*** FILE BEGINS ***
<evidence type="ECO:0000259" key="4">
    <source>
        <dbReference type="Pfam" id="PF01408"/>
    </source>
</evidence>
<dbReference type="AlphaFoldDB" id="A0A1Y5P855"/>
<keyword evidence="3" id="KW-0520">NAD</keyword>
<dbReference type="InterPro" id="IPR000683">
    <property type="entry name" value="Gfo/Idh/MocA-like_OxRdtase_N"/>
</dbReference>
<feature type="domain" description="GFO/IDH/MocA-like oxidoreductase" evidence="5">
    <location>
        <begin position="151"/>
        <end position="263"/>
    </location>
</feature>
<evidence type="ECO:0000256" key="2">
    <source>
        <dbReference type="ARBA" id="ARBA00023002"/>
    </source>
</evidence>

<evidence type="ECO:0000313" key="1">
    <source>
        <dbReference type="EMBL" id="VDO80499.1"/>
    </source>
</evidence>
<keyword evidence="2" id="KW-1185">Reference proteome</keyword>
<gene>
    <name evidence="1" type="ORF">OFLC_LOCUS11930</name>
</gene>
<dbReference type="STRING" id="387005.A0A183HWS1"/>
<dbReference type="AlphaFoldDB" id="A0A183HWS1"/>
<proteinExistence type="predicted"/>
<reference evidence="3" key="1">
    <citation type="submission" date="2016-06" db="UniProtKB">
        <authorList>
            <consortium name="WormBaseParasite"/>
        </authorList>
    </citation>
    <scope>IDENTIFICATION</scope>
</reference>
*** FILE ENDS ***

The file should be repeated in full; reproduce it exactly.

<evidence type="ECO:0000259" key="4">
    <source>
        <dbReference type="Pfam" id="PF01408"/>
    </source>
</evidence>
<dbReference type="AlphaFoldDB" id="A0A1Y5P855"/>
<keyword evidence="3" id="KW-0520">NAD</keyword>
<dbReference type="InterPro" id="IPR000683">
    <property type="entry name" value="Gfo/Idh/MocA-like_OxRdtase_N"/>
</dbReference>
<feature type="domain" description="GFO/IDH/MocA-like oxidoreductase" evidence="5">
    <location>
        <begin position="151"/>
        <end position="263"/>
    </location>
</feature>
<evidence type="ECO:0000256" key="2">
    <source>
        <dbReference type="ARBA" id="ARBA00023002"/>
    </source>
</evidence>

<evidence type="ECO:0000313" key="1">
    <source>
        <dbReference type="EMBL" id="VDO80499.1"/>
    </source>
</evidence>
<keyword evidence="2" id="KW-1185">Reference proteome</keyword>
<gene>
    <name evidence="1" type="ORF">OFLC_LOCUS11930</name>
</gene>
<dbReference type="STRING" id="387005.A0A183HWS1"/>
<dbReference type="AlphaFoldDB" id="A0A183HWS1"/>
<proteinExistence type="predicted"/>
<reference evidence="3" key="1">
    <citation type="submission" date="2016-06" db="UniProtKB">
        <authorList>
            <consortium name="WormBaseParasite"/>
        </authorList>
    </citation>
    <scope>IDENTIFICATION</scope>
</reference>